Marine Says He Was Held Captive in Iraq
By Josh White
Washington Post Staff Writer
Tuesday, July 20, 2004; Page A03
Marine Cpl. Wassef Ali Hassoun yesterday made his first public statement since he disappeared from a military post in Iraq last month, declaring that he was captured by enemy fighters and is no deserter.
"I did not desert my post," Hassoun told reporters as he stood wearing a new Marine uniform with his name emblazoned on the right chest pocket. "I was captured and held against my will by anti-coalition forces for 19 days. This was a very difficult and challenging time for me."
Hassoun's brief comments outside the front gate to Marine Corps Base Quantico offered few hints as to what happened after he was declared missing from his base near Fallujah on June 19, but it was the first time Hassoun presented any version of the story.
His story has attracted international attention. The Marines initially classified Hassoun, 24, as having taken unauthorized leave, but switched his official status to "captured" when a videotape surfaced purporting to show a blindfolded Hassoun being threatened with a large knife. At one point, statements posted on two Islamist Web sites proclaimed that he had been beheaded.
Hassoun, who was born in Lebanon, showed up safe and unhurt at the U.S. Embassy in Beirut three weeks after he disappeared, triggering more questions. He was transferred to Germany for medical exams and arrived in Virginia on Thursday.
U.S. military officials have been skeptical of Hassoun's story but so far have given him the benefit of the doubt. They have put him through a standard repatriation process at Quantico while periodically debriefing him. Marine officials said yesterday that Hassoun has been working with repatriation specialists, and that they have been pleased with his cooperation.
A Naval Criminal Investigative Service probe into Hassoun's ordeal has yet to interview the Marine. Investigators are expected to debrief Hassoun after he leaves Quantico in coming days for his home base at Camp Lejeune, N.C., where Hassoun will stay while he works toward going back to active duty.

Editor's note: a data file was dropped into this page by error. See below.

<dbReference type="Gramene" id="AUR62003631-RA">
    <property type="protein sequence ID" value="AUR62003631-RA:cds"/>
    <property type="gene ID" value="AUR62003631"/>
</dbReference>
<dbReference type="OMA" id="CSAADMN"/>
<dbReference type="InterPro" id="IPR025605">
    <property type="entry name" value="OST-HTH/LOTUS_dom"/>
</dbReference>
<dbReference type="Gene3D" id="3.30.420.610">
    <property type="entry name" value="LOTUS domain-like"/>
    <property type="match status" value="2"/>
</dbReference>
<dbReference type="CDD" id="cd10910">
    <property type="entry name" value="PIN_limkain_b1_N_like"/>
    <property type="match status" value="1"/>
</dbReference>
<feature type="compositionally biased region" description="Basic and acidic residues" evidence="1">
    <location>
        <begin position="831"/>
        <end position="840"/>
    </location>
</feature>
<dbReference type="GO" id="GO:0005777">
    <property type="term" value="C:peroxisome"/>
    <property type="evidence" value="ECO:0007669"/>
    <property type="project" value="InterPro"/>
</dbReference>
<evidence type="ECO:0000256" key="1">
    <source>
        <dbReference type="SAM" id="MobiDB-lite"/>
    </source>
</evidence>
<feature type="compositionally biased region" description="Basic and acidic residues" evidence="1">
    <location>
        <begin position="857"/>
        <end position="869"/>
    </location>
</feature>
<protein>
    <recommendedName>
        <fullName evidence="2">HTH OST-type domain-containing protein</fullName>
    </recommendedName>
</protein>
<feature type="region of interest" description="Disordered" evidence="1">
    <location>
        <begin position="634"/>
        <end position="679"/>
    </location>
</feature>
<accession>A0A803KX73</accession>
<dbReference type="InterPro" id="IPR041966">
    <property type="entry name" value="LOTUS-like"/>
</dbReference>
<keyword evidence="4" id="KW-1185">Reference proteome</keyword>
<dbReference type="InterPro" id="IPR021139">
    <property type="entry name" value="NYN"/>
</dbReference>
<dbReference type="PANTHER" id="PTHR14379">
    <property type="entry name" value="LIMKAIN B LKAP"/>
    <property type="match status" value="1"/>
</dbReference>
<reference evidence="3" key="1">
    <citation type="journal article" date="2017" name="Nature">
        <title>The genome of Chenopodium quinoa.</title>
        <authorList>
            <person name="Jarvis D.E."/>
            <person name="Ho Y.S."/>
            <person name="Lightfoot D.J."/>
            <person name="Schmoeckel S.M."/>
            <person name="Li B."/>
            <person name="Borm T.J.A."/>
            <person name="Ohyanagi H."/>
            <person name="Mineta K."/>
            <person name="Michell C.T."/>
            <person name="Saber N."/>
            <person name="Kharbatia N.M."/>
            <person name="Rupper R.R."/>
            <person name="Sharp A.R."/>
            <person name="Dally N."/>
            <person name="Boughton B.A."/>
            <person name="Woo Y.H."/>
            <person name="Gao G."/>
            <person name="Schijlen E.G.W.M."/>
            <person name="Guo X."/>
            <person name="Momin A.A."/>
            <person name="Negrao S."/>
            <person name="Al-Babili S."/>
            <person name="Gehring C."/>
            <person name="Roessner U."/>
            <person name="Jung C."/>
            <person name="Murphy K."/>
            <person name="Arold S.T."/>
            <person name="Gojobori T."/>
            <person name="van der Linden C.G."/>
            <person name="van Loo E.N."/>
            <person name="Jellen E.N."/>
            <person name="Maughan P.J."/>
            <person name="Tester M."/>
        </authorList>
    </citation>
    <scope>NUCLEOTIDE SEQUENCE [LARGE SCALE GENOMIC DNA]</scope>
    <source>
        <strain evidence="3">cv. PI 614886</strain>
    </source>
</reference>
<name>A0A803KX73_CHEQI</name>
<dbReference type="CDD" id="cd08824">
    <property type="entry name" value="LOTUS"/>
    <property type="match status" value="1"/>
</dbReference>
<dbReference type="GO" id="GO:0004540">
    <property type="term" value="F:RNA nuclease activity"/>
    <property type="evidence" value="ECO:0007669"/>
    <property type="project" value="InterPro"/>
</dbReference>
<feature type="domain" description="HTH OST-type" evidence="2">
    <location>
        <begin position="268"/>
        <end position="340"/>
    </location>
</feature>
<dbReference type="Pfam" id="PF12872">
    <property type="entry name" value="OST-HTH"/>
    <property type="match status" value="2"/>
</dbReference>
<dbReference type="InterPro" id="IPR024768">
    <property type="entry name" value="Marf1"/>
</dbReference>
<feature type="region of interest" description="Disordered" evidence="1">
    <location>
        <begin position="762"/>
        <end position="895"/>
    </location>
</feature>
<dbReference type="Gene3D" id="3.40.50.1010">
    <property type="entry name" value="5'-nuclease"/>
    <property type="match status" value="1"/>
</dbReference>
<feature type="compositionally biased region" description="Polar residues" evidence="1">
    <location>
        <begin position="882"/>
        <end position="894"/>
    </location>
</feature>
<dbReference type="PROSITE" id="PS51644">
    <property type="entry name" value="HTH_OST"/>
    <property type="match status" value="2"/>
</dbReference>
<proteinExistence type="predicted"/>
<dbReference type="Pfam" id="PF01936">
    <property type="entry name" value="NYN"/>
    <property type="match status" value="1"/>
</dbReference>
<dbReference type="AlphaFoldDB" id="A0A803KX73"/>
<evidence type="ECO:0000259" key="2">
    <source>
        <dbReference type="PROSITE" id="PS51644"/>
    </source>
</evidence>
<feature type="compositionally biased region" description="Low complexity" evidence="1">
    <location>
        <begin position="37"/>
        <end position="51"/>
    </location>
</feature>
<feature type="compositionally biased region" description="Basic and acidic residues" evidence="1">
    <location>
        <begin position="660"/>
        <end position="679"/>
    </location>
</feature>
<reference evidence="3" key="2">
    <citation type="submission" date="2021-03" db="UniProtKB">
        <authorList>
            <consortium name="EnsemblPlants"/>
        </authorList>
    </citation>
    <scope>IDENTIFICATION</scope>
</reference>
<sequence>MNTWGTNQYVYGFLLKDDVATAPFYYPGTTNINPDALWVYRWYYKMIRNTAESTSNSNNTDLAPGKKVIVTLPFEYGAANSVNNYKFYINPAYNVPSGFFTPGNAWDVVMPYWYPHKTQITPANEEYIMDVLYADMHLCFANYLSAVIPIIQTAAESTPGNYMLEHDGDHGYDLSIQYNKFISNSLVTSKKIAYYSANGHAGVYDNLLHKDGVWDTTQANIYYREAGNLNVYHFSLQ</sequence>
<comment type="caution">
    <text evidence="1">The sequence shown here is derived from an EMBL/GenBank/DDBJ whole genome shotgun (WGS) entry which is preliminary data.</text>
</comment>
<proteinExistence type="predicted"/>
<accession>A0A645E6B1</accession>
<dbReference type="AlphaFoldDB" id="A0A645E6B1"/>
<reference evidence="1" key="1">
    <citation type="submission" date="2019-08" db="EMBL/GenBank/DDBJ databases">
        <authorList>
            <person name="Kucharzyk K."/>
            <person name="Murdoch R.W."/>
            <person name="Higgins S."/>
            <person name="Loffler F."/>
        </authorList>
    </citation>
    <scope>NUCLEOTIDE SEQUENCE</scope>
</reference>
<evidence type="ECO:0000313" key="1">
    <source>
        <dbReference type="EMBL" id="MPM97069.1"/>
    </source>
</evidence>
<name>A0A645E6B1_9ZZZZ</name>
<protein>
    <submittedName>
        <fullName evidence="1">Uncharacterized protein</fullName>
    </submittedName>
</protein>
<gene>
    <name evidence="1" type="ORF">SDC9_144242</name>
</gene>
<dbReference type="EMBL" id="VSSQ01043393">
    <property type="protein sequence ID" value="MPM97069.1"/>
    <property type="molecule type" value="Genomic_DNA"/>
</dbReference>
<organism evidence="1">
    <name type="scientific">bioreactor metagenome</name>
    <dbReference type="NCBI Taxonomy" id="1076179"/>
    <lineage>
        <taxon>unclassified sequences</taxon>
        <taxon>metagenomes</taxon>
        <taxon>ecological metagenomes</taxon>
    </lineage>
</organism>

Officials said that Hassoun has not requested a lawyer and has not been assigned one, though he has worked with a Judge Advocate General lawyer as part of the repatriation process.
"I understand that there are many questions," Hassoun said, "and respectfully ask that the media respect my need to spend some private time with my family."
Hassoun was allowed to make the public statement after requesting the opportunity. He arrived at Quantico's main gate yesterday in a van filled with other Marines. An older brother, who lives in Utah, accompanied him and has been visiting the base since Friday. Lt. Col. David Lapan, a spokesman for the 2nd Marine Expeditionary Unit, said yesterday that the Marines are supporting Hassoun and his transition back to duty, but that they cannot endorse Hassoun's version of events.
"We're not in a position to make a judgment either way," Lapan said. "We're still gathering facts and information."
Bryan Whitman, a Pentagon spokesman, said Hassoun's successful repatriation is the highest priority. Whitman said that the circumstances of Hassoun's disappearance are still unclear, but that the investigation should explain it.
"Clearly, there are a lot of questions that we want to ask him about his time when he went missing from his unit to the time when he came back under U.S. control," Whitman said. "All of that will be sorted out in the days ahead."
The most difficult part of the probe is tracking down witnesses and evidence overseas. Investigators, for example, are trying to establish the genesis and legitimacy of the videotape showing Hassoun in enemy custody. After the early reports that Hassoun had been beheaded, an Islamic extremist group announced it had released him with the promise that he would not rejoin U.S. forces to fight. Hassoun then ended up in his native country, underweight but unhurt.
"I thank everyone who was looking for me and give thanks to God for everything," Hassoun said. "I would like to tell all the Marines as well as all those others serving in Iraq to keep their heads up and spirits high. Once a Marine, always a Marine. Semper Fi."
© 2004 The Washington Post Company